Wednesday, February 6, 2013

Our Public School System Is Broken - Part 2

A little while back I posted something about recent incidents in our public schools that make me question the wisdom -- nay, the sanity -- of the people in charge of educating our children. Here's a few more examples.

7-Year-Old Handcuffed Over $5
The family of a 7-year-old New York boy is suing police and the city for $250 million, saying cops handcuffed and interrogated the boy for ten hours after a scuffle over lunch money at school.

Wilson Reyes, a student at Public School 114 in the Bronx reportedly got into a fight with a fellow student in December after he was accused of taking $5 of lunch money that had fallen on the ground in front of him. Responding to a complaint of assault and robbery, the police were called and took the boy to the local police precinct where officers allegedly handcuffed and interrogated him for ten hours, according to the lawsuit.

 I don't know which entity behaved the dumbest - the school for calling the cops over a playground scuffle, or the cops for cuffing the kid.

The school filed a complaint of assault and robbery. Really?!? Whatever happened to time-out? Or staying after school? Or calling the parents? Or common-friggin'-sense?

And the cops - handcuffing a 7-year-old. What's up with the big, bad, NYPD? Can't even handle a little kid? GMAFB.

Elsewhere, another 7-year-old was suspended for using his imagination.
A second-grader in Colorado has been suspended from his elementary school for “throwing” an imaginary grenade during a harmless make-believe game he was playing called “rescue the world.”

The innocent 7-year-old claimed he was, in fact, simply trying to rescue the world, but officials at Mary Blair Elementary School, in Loveland, Colo., said playing with a weapon, the pretend grenade in this case, whether imaginary or real, is unacceptable on school grounds.
The kid didn't threaten anyone. He didn't even throw anything real, like a rock or a dirt clod. He was just using his imagination (isn't that a good thing?) to save the world. What's so terrible about that?

As his mother said, "I think that when a child is trying to save the world, I don't think he should be punished for it."

The boy's response?

“I was trying to save people and I just can’t believe I got dispended.”

Me either, kid.

(Side note: the kid can't even pronounce what happened to him. Do they really expect him to understand it? Idiots...)

Other similar incidents include:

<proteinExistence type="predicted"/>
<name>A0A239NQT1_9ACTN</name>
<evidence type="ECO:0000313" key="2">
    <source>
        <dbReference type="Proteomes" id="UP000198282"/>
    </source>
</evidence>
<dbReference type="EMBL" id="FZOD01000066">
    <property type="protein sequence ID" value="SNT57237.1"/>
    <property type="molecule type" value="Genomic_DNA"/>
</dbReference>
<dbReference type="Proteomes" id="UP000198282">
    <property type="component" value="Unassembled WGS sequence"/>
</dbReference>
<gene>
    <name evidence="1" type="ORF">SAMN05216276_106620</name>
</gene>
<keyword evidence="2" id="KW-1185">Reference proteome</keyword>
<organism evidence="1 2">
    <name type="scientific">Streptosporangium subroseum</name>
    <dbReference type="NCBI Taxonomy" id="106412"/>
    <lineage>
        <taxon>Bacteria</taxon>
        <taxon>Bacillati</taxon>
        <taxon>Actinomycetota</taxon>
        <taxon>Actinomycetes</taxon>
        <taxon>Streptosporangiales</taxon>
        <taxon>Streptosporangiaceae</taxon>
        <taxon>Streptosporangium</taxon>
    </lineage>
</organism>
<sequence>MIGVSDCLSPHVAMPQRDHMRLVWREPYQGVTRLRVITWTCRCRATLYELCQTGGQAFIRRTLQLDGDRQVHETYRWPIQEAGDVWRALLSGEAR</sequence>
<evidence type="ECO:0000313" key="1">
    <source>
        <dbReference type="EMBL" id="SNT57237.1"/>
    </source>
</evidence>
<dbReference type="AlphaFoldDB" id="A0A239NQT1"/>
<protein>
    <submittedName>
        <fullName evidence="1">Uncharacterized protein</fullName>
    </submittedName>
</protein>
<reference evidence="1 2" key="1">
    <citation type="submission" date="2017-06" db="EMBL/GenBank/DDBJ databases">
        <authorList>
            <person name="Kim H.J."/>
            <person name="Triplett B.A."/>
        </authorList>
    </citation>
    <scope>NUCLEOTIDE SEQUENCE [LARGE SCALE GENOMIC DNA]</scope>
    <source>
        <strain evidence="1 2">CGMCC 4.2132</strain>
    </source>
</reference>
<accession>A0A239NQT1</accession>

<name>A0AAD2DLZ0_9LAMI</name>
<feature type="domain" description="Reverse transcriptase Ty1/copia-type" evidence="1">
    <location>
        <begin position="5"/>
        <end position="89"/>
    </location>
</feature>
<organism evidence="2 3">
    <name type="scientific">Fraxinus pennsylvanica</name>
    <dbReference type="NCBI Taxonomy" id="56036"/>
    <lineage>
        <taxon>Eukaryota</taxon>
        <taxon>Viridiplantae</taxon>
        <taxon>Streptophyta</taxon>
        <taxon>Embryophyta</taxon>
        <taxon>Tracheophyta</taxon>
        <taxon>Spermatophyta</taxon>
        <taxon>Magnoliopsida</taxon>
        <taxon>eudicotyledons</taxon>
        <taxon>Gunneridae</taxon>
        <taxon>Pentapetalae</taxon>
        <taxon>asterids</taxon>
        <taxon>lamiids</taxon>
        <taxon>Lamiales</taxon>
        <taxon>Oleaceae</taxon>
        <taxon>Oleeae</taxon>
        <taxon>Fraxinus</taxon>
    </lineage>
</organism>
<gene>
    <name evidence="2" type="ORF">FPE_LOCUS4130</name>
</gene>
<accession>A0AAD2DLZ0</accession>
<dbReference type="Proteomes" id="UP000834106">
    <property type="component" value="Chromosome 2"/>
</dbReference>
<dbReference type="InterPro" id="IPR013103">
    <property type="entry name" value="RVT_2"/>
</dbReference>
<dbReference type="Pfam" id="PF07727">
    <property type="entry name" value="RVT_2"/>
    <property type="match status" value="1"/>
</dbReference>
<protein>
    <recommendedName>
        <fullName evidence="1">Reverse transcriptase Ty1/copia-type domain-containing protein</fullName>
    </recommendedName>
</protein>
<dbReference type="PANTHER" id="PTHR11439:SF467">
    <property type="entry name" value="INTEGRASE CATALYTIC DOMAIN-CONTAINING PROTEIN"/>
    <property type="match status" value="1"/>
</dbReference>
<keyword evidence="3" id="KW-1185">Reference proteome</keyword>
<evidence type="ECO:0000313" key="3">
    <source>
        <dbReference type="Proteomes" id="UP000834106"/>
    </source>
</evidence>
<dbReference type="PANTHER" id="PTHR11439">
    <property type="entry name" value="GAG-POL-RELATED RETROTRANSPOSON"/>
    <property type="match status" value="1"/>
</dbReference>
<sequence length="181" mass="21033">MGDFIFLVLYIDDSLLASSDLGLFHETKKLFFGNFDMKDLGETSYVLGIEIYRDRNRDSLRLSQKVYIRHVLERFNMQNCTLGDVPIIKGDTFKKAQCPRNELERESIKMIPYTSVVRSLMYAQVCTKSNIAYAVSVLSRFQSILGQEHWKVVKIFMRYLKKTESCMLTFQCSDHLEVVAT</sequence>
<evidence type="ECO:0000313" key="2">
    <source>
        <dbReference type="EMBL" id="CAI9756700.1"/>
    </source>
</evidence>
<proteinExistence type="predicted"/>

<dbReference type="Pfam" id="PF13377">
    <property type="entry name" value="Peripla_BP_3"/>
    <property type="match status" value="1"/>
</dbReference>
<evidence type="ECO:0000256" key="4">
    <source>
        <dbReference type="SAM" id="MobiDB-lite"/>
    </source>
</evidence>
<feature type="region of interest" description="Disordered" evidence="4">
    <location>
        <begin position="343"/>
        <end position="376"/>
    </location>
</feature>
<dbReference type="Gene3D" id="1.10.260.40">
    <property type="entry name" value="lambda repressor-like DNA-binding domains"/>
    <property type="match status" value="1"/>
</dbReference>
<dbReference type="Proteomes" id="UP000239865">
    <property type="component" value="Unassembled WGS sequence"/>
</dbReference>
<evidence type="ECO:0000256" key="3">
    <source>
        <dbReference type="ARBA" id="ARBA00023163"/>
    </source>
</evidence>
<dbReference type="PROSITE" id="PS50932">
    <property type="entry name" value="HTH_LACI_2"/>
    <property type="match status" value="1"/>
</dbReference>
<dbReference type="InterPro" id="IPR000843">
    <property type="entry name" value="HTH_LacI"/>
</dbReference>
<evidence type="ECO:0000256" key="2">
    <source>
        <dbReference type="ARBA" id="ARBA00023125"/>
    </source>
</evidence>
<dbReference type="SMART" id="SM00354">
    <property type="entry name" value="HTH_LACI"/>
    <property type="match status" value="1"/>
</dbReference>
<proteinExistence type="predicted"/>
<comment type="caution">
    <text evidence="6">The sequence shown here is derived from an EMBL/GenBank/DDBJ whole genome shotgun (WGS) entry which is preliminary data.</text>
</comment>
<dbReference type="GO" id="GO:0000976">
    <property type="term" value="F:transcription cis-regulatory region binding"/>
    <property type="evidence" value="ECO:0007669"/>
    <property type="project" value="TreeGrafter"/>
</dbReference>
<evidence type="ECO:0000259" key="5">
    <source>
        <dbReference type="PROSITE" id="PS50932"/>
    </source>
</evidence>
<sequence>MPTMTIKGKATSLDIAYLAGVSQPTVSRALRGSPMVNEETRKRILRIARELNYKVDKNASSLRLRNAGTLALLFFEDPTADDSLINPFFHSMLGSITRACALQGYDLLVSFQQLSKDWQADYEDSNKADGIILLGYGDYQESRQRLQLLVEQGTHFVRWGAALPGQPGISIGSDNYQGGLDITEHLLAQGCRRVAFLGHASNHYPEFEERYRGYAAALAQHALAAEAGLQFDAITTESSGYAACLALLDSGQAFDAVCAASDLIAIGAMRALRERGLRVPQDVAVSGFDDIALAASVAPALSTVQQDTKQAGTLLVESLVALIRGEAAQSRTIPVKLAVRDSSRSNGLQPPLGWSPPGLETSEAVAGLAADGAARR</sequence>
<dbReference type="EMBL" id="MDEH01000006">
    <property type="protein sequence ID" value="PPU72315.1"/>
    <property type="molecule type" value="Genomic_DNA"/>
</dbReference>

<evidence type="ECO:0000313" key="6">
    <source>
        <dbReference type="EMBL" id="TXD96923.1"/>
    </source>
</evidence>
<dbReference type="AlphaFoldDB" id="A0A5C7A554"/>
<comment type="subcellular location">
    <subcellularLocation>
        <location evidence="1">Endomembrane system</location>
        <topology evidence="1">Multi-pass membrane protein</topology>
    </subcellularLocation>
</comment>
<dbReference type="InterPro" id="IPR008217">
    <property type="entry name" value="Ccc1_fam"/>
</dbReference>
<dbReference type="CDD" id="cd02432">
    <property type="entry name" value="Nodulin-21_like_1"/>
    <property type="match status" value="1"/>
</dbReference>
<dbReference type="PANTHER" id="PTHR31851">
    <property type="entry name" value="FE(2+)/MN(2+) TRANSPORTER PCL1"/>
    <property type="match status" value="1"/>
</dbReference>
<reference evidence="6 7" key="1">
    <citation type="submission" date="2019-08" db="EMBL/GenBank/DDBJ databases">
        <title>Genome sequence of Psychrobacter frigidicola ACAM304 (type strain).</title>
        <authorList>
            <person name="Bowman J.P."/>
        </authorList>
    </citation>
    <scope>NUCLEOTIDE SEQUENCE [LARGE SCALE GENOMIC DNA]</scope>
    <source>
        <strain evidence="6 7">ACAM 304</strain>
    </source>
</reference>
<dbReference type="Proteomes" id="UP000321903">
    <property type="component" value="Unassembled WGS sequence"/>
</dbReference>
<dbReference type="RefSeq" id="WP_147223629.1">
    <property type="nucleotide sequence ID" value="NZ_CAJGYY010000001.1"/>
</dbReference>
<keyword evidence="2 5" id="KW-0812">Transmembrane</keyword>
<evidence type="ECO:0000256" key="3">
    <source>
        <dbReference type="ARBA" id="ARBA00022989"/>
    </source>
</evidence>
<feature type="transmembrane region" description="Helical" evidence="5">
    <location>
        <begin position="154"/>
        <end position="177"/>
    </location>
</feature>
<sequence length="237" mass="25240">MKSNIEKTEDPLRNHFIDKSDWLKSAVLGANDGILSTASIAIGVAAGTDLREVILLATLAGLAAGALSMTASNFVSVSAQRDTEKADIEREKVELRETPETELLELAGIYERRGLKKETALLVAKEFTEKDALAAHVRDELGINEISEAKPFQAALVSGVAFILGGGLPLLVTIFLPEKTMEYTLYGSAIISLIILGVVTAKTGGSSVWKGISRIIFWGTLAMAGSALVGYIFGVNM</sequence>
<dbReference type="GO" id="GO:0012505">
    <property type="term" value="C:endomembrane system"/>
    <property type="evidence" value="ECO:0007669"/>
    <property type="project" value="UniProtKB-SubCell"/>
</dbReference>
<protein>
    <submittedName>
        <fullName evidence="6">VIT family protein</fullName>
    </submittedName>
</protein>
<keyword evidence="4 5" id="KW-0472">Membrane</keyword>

In the school officials' defense, the kid has a record. According to them, a few weeks ago he made an imaginary gun out of his fingers. He's obviously well on the way to becoming a mass murderer.
Two final thoughts: first, it was depressingly easy to find examples of public school officials overreacting and behaving like absolute total loons.

Second, and more troubling, society has become so fearful and intolerant that we are now criminalizing what used to be considered normal childhood behavior. There is no longer any place in our public school system for judgment and common sense. Knee-jerk reaction and draconian punishment has replaced reasoning and teaching.

And I haven't even touched on what is supposed to be the public school system's primary responsibility - educating our children.

That's a mess for another day...


kerrcarto said...
This comment has been removed by the author.
Bear said...

Hell, I used to doodle pictures of guns, real and imagined, all the time from elementary school through college. Teachers saw me doin' it and everything. It sure makes me wonder what kind of things they'd do to me nowadays.

Bag Blog said...

If you give a kid a stick, he will point it and shoot something imaginary. It is part of life.

It kind of makes me wonder how the liberal school teachers feel about Hollywood.

CenTexTim said...

You and me both, Bear. In fact, I've still got some drawings my son made in elementary school showing planes bombing something. Today we'd all be suspended, 'counseled,' and put on some sort of watch list.

BB - And if he doesn't have a stick he'll use his fingers. As for Hollywood, you're right. it's okay for them to make all sorts of violent movies (and video games - we mustn't forget about the video games), but when kids imitate them all of a sudden it's a crisis. What a world...

Old NFO said...

WTFO??? sigh...

CharlieDelta said...

And these people wonder why parents are home schooling their kids?

I would've been dispended, suspended, expelled, interrogated, water boarded, and eventually jailed if this insanity was around when I was a kid in school.

God help us!

Toejam said...

Yup, it's out of control alright. Everyone in government employment, from local school authorities to the Federal drones on capital hill are marching to their own, or their institution's interpretation of the PC drummer.

It's almost like a TV reality show. Whoever can do the most irrelevant and moronic PC smack-down wins. They achieve some sort of "Schadenfreude" state of bliss when they catch a child or even adult who, in their warped sense of justice, has broken the rules.

What rules or who's rules? The rules they seem to make up and justify as they go along.

Years ago, I think George Carlin did a bit about large corporation's or the civil service's all encompassing answer to a citizen/customer questioning their authority on a specific matter:

"It's POLICY".

CenTexTim said...

NFO - WTFO is right. The lunatics are running the asylum.

CD - I'd be right there with you. When I was a kid I used to carry a pocket knife to school - along with every other boy. And when I was in high school, on the Friday before the opening weekend of deer season half the pickups in the parking lot had deer guns in their rifle racks. of course, that was a long, loonnngggg time ago.

Toejam - Policy is like cancer. No one knows where it comes from, no one knows how to get rod of it, but it can't be ignored.